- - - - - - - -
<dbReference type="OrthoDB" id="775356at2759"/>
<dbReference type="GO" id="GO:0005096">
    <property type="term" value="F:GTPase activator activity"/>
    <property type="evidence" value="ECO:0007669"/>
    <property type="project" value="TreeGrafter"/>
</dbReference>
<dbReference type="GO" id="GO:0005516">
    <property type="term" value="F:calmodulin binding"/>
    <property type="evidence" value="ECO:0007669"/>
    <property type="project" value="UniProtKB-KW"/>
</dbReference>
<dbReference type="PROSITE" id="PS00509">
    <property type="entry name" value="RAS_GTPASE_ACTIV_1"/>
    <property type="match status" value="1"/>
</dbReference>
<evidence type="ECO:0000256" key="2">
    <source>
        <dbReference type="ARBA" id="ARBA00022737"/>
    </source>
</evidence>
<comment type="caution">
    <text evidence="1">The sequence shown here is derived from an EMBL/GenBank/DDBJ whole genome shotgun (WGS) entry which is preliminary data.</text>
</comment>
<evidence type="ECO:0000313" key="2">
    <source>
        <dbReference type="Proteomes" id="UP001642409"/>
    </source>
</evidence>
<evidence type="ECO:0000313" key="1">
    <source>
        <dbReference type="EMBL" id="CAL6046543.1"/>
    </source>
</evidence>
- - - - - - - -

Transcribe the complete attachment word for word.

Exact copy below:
<dbReference type="OrthoDB" id="775356at2759"/>
<dbReference type="GO" id="GO:0005096">
    <property type="term" value="F:GTPase activator activity"/>
    <property type="evidence" value="ECO:0007669"/>
    <property type="project" value="TreeGrafter"/>
</dbReference>
<dbReference type="GO" id="GO:0005516">
    <property type="term" value="F:calmodulin binding"/>
    <property type="evidence" value="ECO:0007669"/>
    <property type="project" value="UniProtKB-KW"/>
</dbReference>
<dbReference type="PROSITE" id="PS00509">
    <property type="entry name" value="RAS_GTPASE_ACTIV_1"/>
    <property type="match status" value="1"/>
</dbReference>
<evidence type="ECO:0000256" key="2">
    <source>
        <dbReference type="ARBA" id="ARBA00022737"/>
    </source>
</evidence>
<comment type="caution">
    <text evidence="1">The sequence shown here is derived from an EMBL/GenBank/DDBJ whole genome shotgun (WGS) entry which is preliminary data.</text>
</comment>
<evidence type="ECO:0000313" key="2">
    <source>
        <dbReference type="Proteomes" id="UP001642409"/>
    </source>
</evidence>
<evidence type="ECO:0000313" key="1">
    <source>
        <dbReference type="EMBL" id="CAL6046543.1"/>
    </source>
</evidence>